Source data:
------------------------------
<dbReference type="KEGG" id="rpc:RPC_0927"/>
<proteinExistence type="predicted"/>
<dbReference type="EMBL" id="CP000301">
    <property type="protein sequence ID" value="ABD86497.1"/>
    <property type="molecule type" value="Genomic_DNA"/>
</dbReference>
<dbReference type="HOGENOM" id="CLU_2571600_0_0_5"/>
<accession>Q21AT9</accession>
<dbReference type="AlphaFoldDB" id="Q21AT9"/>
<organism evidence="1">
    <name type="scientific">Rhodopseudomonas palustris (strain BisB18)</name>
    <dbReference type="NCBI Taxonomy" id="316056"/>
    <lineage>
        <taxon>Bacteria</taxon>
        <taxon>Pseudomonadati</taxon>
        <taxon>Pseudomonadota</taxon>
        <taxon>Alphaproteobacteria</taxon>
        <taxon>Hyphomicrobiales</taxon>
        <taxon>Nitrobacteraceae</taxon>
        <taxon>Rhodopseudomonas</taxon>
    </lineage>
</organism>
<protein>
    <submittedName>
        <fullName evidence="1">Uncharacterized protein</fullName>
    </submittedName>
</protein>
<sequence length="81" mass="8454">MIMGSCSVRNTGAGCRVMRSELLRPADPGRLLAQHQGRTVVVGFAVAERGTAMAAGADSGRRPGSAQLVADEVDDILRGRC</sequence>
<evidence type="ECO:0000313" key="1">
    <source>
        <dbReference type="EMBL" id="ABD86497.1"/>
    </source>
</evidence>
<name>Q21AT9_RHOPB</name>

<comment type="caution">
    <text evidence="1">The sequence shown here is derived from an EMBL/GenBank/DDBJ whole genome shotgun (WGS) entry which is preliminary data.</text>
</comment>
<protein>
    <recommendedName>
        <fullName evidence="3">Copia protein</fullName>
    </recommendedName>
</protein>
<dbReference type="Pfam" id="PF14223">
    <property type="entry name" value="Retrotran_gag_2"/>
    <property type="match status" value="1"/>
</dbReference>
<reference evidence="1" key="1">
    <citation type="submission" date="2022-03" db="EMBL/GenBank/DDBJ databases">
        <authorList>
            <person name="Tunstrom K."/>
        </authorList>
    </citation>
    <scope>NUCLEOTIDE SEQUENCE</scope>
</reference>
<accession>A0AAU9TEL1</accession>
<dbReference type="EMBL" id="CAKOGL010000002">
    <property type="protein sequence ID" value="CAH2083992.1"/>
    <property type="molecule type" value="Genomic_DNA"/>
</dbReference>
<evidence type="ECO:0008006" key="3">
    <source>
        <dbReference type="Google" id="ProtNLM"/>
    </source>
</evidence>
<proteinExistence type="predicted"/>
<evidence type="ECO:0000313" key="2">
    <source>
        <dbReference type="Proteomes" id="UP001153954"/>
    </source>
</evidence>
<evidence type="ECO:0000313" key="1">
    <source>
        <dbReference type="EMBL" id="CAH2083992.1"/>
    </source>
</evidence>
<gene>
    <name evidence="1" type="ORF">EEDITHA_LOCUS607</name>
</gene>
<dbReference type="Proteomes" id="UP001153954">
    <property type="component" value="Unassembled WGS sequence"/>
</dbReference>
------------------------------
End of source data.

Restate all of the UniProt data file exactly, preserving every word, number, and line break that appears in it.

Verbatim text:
<dbReference type="KEGG" id="rpc:RPC_0927"/>
<proteinExistence type="predicted"/>
<dbReference type="EMBL" id="CP000301">
    <property type="protein sequence ID" value="ABD86497.1"/>
    <property type="molecule type" value="Genomic_DNA"/>
</dbReference>
<dbReference type="HOGENOM" id="CLU_2571600_0_0_5"/>
<accession>Q21AT9</accession>
<dbReference type="AlphaFoldDB" id="Q21AT9"/>
<organism evidence="1">
    <name type="scientific">Rhodopseudomonas palustris (strain BisB18)</name>
    <dbReference type="NCBI Taxonomy" id="316056"/>
    <lineage>
        <taxon>Bacteria</taxon>
        <taxon>Pseudomonadati</taxon>
        <taxon>Pseudomonadota</taxon>
        <taxon>Alphaproteobacteria</taxon>
        <taxon>Hyphomicrobiales</taxon>
        <taxon>Nitrobacteraceae</taxon>
        <taxon>Rhodopseudomonas</taxon>
    </lineage>
</organism>
<protein>
    <submittedName>
        <fullName evidence="1">Uncharacterized protein</fullName>
    </submittedName>
</protein>
<sequence length="81" mass="8454">MIMGSCSVRNTGAGCRVMRSELLRPADPGRLLAQHQGRTVVVGFAVAERGTAMAAGADSGRRPGSAQLVADEVDDILRGRC</sequence>
<evidence type="ECO:0000313" key="1">
    <source>
        <dbReference type="EMBL" id="ABD86497.1"/>
    </source>
</evidence>
<name>Q21AT9_RHOPB</name>

<comment type="caution">
    <text evidence="1">The sequence shown here is derived from an EMBL/GenBank/DDBJ whole genome shotgun (WGS) entry which is preliminary data.</text>
</comment>
<protein>
    <recommendedName>
        <fullName evidence="3">Copia protein</fullName>
    </recommendedName>
</protein>
<dbReference type="Pfam" id="PF14223">
    <property type="entry name" value="Retrotran_gag_2"/>
    <property type="match status" value="1"/>
</dbReference>
<reference evidence="1" key="1">
    <citation type="submission" date="2022-03" db="EMBL/GenBank/DDBJ databases">
        <authorList>
            <person name="Tunstrom K."/>
        </authorList>
    </citation>
    <scope>NUCLEOTIDE SEQUENCE</scope>
</reference>
<accession>A0AAU9TEL1</accession>
<dbReference type="EMBL" id="CAKOGL010000002">
    <property type="protein sequence ID" value="CAH2083992.1"/>
    <property type="molecule type" value="Genomic_DNA"/>
</dbReference>
<evidence type="ECO:0008006" key="3">
    <source>
        <dbReference type="Google" id="ProtNLM"/>
    </source>
</evidence>
<proteinExistence type="predicted"/>
<evidence type="ECO:0000313" key="2">
    <source>
        <dbReference type="Proteomes" id="UP001153954"/>
    </source>
</evidence>
<evidence type="ECO:0000313" key="1">
    <source>
        <dbReference type="EMBL" id="CAH2083992.1"/>
    </source>
</evidence>
<gene>
    <name evidence="1" type="ORF">EEDITHA_LOCUS607</name>
</gene>
<dbReference type="Proteomes" id="UP001153954">
    <property type="component" value="Unassembled WGS sequence"/>
</dbReference>